Portion/Yield:Makes 2 loaves
I love baking bread! I find it’s therapeutic and it actually helps me to collect my thoughts, calm down and get back in touch with reality. The main reason behind this is that you cannot fast-track bread-making, it takes as long as it takes, with magnificent and very rewarding results. As much as I can, I also try to apply this ‘method’ to my life and I find that if I slow things down in general, give things plenty of thought and time, along with a generous helping of good food, water, warmth and love, the end results are always worth the effort and time.
I have chosen not to use traditional loaf tins to bake these two loaves of bread and instead I have gone for free-form, more rustic-shaped loaves. I must admit it’s fun shaping dough this way as you are not quite sure what the end results will look like. I was very pleased with these loaves though, they’re looking great and very homemade indeed, plus they taste delicious!
Ingredients & Method
- 250g strong wholemeal bread flour
- 15g fresh yeast or 7g dried active yeast (don't use fast-action dried yeast – see Cook's Notes)
- 1 tablespoon clear honey
- 250ml tepid water
- 250g spelt flour
- 10g table salt
- 100g walnuts, chopped
- sunflower oil, for greasing
- plain white flour, for dusting
- 1 large egg yolk, lightly beaten
Place 50g of the wholemeal flour, the yeast and honey in a small mixing bowl and stir to mix. Add 50ml of the water, mix well, then cover and leave in a warm place for about 30 minutes or until the mixture starts to bubble.
Measure the remaining wholemeal flour, the spelt flour, salt and walnuts into the bowl of an electric stand mixer and stir to mix, then add the bubbling yeast mixture and the remaining water. Attach the dough hook and knead the dough on a slow speed for about 10 minutes or until it is smooth and elastic. (Alternatively, you can make and knead the dough by hand, if you prefer.)
Lightly grease a large mixing bowl. Once the dough is ready, turn it out onto a lightly floured work surface and knead it into a smooth ball. Place the dough ball in the greased bowl, then cover with a clean dry tea towel or cling film and leave to rise in a warm place until doubled in size, about 1 hour depending on the room temperature.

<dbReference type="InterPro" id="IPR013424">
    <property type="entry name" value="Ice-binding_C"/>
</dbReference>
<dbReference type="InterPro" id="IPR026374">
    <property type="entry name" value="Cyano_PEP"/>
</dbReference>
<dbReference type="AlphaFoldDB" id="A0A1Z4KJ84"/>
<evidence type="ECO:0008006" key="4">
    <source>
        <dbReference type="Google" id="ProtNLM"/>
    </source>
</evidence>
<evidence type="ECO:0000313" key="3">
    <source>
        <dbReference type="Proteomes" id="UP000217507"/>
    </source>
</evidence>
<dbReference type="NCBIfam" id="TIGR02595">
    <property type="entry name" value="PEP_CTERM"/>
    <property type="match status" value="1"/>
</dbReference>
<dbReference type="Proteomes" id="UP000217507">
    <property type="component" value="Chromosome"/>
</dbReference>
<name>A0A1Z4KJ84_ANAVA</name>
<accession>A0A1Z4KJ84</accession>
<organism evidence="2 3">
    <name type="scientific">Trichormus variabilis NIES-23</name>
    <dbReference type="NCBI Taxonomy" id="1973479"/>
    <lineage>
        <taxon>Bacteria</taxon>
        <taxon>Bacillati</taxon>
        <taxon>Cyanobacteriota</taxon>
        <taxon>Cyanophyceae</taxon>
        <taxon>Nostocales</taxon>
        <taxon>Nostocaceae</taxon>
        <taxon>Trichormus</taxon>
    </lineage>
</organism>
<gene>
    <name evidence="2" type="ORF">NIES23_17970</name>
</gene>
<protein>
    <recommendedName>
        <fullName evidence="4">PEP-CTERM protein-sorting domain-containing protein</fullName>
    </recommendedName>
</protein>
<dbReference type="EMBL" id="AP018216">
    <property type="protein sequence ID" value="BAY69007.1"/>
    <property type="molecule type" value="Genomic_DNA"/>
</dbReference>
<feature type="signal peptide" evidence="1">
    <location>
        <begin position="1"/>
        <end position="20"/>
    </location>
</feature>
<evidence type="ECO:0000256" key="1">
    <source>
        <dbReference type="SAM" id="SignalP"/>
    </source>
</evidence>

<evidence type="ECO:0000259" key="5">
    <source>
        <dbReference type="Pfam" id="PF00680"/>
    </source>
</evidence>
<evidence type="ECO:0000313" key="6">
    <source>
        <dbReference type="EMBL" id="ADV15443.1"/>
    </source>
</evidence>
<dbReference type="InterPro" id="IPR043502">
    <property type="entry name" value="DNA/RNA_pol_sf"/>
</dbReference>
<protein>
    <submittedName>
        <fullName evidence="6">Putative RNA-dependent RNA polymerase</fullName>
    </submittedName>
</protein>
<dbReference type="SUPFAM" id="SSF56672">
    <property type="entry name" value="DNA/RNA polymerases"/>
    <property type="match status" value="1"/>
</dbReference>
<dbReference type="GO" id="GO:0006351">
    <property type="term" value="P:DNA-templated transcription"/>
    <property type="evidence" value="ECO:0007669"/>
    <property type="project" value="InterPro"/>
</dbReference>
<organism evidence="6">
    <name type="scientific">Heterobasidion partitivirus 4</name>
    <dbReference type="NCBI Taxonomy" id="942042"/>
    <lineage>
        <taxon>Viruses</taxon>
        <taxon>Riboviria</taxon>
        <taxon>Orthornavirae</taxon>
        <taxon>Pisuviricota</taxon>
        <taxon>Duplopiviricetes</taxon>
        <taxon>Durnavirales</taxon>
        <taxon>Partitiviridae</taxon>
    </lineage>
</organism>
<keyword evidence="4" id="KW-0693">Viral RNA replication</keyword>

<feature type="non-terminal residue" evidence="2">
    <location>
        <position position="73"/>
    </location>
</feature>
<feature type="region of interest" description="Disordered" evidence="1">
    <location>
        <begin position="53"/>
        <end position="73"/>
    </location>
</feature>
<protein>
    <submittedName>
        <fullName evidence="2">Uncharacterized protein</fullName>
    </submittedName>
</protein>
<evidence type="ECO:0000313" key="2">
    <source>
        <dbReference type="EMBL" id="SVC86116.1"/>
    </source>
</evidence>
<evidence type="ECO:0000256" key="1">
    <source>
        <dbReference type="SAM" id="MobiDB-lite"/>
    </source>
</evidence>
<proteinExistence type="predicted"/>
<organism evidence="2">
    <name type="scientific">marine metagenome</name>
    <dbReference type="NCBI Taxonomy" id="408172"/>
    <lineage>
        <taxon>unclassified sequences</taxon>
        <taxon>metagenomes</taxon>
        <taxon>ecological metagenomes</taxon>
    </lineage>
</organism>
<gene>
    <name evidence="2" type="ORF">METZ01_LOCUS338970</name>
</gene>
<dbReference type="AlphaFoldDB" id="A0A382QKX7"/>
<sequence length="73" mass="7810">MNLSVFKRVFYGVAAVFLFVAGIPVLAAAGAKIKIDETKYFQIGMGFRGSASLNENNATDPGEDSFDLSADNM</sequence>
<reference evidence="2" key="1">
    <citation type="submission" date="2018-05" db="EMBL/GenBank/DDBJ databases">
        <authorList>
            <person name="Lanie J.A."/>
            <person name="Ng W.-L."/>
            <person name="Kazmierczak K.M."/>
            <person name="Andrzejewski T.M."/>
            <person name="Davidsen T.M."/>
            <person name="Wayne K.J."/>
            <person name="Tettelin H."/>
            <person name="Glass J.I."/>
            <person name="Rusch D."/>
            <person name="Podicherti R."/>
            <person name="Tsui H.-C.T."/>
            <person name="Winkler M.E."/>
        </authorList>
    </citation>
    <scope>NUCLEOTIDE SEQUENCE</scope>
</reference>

Meanwhile, dust 2 baking sheets with white flour or line them with non-stick baking paper.
Once the dough is ready, turn it out onto a lightly floured work surface, knock it back, then divide the dough in half and shape each portion into a ball. Place each ball of dough on a prepared baking sheet, gently cover with a clean dry tea towel or cling film and leave to rise again (prove) in a warm place for about 20 minutes or until doubled in size. Meanwhile, preheat the oven to 200°C/Gas Mark 6.
Carefully brush the risen loaves with the egg yolk and then use a sharp knife to make criss-cross cuts over the top of each loaf. Place both loaves in the oven, then pour about 100ml cold water directly onto the oven floor (or into a shallow baking tin positioned on the oven floor) and shut the door quickly. The water will give a burst of steam that will help the loaves to puff up and form a lovely crust.
Bake the loaves for 35–40 minutes or until risen and nicely browned. Tap the base of each loaf and if it sounds hollow, then it’s cooked.
Remove from the oven, transfer the loaves to a wire rack, dust them with white flour, then leave to cool completely before serving.
Wholemeal and spelt flours absorb more water, so if the dough feels slightly sticky at the beginning don’t panic as the water will soon be absorbed. If you add too little water from the start, then your bread will be heavy and dry.
I don’t recommend the use of fast-action dried yeast; I have had a disaster almost every time I have used it. I normally ask my local supermarket (or bakers) for some fresh yeast (if they have it they will normally be pleased to give you a small piece for free). Some delis or health food shops also sell fresh yeast.